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What is Sacral Nerve Stimulation?

Wed 20, Dec 2017

For many people living with incontinence, Sacral Nerve Stimulation (SNS) has delivered life-changing results where all other treatments failed. Urogynaecologist and Continence Foundation Board Vice-President, Dr Ian Tucker explains.

Dr Ian Tucker

The treatment has given sufferers genuine hope for the improvement of these debilitating conditions.

Neuromodulation is a treatment that delivers either electricity, drugs or magnetic impulses to nerves in an effort to change their activity.

Sacral nerve stimulation is a means of directly stimulating the third sacral nerve with an electrical current to alter/improve bladder and bowel function, and modulate pelvic pain.

Over the past 23 years, there have been many improvements with the technique of SNS. Symptoms SNS can treat:

• Refractory urgency, urge incontinence

• Voiding difficulty

• Pelvic pain [surprisingly not covered directly by Medicare]

• Faecal incontinence

• Constipation

Urinary urgency, urge incontinence, enuresis and the closely related problem of faecal urgency and incontinence are the two most common reasons for considering SNS.

The cause of these conditions may be undetermined, familial, associated with various neurological injuries or disease states while bladder tumours, polyps or stones must be excluded before considering this treatment.

Almost all patients considering SNS will have had, and for various reasons failed, standard medical therapy such as attention to pelvic floor function and various medications, and as these conditions are often life-long, no treatment can guarantee a cure, but the improvements gained are often life-changing.

Both women and men can be candidates for SNS, however at this stage the SNS system is more commonly used to treat women. Clearly all patients must be medically fit for surgery and anticoagulants/blood thinning agents must be ceased well prior to surgery.

Since its inception, approximately 4500 patients have received this treatment in Australia with the number expected to increase as awareness and confidence in the procedure grows.

How is it performed?

SNS is carried out in two stages.

• Stage 1: insertion of the SNS lead through a 1cm incision in the buttock and with x-ray assistance Electrical stimulation through a small hole in the sacrum called the ‘third sacral foramen’ along the path of the third sacral nerve. This is the nerve that mediates the control of bladder and bowel function from the brain and spinal cord. Oncepositioned, the lead is then tunneled to the flank or buttock, and connected to an external lead passing through the skin to a temporary nerve stimulator.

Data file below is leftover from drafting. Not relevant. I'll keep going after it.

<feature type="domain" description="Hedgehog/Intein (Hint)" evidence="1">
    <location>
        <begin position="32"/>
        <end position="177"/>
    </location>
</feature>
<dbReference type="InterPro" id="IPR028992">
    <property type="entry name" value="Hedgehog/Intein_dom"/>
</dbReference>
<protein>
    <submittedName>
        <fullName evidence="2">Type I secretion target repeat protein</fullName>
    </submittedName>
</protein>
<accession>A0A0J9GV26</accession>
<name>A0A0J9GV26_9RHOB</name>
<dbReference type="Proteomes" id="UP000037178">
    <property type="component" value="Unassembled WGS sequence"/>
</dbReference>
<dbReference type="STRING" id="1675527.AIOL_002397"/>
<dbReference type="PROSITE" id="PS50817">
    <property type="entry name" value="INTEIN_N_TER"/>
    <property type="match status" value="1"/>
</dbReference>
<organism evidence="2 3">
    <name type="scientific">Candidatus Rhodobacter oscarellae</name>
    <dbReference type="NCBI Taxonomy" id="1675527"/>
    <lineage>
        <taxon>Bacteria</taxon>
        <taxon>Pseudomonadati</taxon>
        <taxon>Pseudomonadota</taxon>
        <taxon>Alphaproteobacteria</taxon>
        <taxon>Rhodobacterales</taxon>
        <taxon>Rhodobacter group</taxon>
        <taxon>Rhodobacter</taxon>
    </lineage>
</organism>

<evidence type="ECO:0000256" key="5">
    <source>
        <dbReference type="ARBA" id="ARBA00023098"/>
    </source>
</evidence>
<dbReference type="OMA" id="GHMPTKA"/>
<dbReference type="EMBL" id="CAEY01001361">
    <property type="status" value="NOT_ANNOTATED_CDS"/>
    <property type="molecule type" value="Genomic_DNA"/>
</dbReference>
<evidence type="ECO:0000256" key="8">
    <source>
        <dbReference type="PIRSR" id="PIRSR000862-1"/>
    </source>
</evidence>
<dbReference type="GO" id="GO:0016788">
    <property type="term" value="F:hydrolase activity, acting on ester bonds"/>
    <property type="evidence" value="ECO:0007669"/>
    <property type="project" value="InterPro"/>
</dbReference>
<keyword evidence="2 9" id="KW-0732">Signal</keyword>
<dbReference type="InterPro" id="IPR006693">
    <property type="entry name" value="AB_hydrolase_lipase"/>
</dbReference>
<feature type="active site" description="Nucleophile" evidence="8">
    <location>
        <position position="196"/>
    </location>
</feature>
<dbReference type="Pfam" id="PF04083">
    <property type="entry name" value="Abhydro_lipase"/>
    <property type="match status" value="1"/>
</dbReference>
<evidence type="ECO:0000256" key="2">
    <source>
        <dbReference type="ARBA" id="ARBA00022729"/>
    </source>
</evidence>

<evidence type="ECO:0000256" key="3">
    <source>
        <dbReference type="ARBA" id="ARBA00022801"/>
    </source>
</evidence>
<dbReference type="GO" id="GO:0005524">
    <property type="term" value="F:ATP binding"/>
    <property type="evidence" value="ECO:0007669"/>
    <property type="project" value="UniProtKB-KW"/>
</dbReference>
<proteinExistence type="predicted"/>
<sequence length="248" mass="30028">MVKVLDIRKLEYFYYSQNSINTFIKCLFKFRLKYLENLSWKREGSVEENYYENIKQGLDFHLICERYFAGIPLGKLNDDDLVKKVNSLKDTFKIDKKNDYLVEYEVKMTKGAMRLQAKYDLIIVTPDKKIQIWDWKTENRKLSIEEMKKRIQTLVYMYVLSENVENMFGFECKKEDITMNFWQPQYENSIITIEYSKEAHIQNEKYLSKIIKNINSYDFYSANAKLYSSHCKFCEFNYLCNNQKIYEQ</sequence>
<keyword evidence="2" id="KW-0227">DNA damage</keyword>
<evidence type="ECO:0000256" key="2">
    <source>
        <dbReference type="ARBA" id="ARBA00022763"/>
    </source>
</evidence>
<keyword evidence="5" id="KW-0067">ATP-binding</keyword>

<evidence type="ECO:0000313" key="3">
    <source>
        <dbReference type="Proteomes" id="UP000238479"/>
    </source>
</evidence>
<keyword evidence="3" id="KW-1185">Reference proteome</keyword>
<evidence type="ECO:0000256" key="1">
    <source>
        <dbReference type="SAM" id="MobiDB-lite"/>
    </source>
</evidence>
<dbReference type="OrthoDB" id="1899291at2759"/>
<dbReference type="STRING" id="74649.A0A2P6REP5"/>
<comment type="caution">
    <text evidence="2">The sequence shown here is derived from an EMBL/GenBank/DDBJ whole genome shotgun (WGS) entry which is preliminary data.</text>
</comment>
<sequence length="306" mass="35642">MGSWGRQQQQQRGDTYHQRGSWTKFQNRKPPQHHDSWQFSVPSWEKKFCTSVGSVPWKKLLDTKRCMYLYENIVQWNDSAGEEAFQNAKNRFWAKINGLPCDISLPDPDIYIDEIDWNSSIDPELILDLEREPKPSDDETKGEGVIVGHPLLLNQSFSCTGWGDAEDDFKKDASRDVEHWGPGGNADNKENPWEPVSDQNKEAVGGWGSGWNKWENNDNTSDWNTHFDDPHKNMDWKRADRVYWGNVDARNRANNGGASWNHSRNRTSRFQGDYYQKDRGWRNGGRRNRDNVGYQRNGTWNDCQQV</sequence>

• Stage 2: If the patient experiences a significant improvement in the first 1-2 weeks after surgery, stage 2 involves removal of the external lead and insertion of the pulse generator.

Success rates

The recently published INSITE* trial has confirmed an overall success rate of 70 per cent. When successful, the procedure is usually life changing with patients reporting a 3-5 times improvement in quality of life over standard medical treatments, with 45% reporting complete continence.

How long does SNS last?

The INSITE trial has confirmed what those of us with very long experience (more than 20 years) with SNS have observed, a long-term success rate of more than 80% at 5 years.

Current pulse generators have a battery life of up to 5 years and soon rechargeable IPG’s will be available with projected battery life of more than 10 years.

Cost of SNS

The SNS system costs around $18,000. Although this may seem substantial, it is considerably less than the cost of a knee joint replacement and the procedure is Pharmaceutical Benefits Scheme (PBS) funded.

What is the recovery time following SNS?

An important factor in recovery is to minimise the risk of the lead moving. Because the greatest risk for this is in the first few weeks after surgery, patients are advised to avoid strenuous exercise, especially twisting and bending movements for at least two weeks after surgery. The surgery itself is relatively minor and often not associated with much pain.

Risks and complications of SNS

Every surgical procedure and medical treatment has potential issues and adverse events. The INSITE trial reported no unanticipated adverse events, with typical adverse experiences including, lead movement, infection - 3% [mostly in diabetics], lead fracture – 1%, high impedance in the lead, electrical ‘shorting’ of the lead and pain at IPG site – 5%. These adverse events are easily corrected.

Where is SNS available?

In most major Australian cities there are urogynaecologists, urologists and colorectal surgeons with the appropriate training in the procedure of SNS

Do you think you may benefit from SNS?

There is so much that can be done to help patients with the debilitating problems associated with incontinence.

Firstly, thorough investigation to accurately assess the problem[s] is fundamental and conservative treatment is always recommended as a first step. Only after conservative options have failed, should SNS be considered.

There are many patients whose lives have been transformed with SNS and all specialists will be able to put you in touch with patients who are willing to talk about their SNS experience to ensure you are fully aware of the every aspect of this treatment.

For clinicians such as myself, SNS is arguably the most exciting and satisfying treatment of any. It is immensely gratifying to see the successes but we are always trying to make progress to further improve the results and primarily the quality of life for the patient.

*INSITE trial results reproduced with permission from Medtronic


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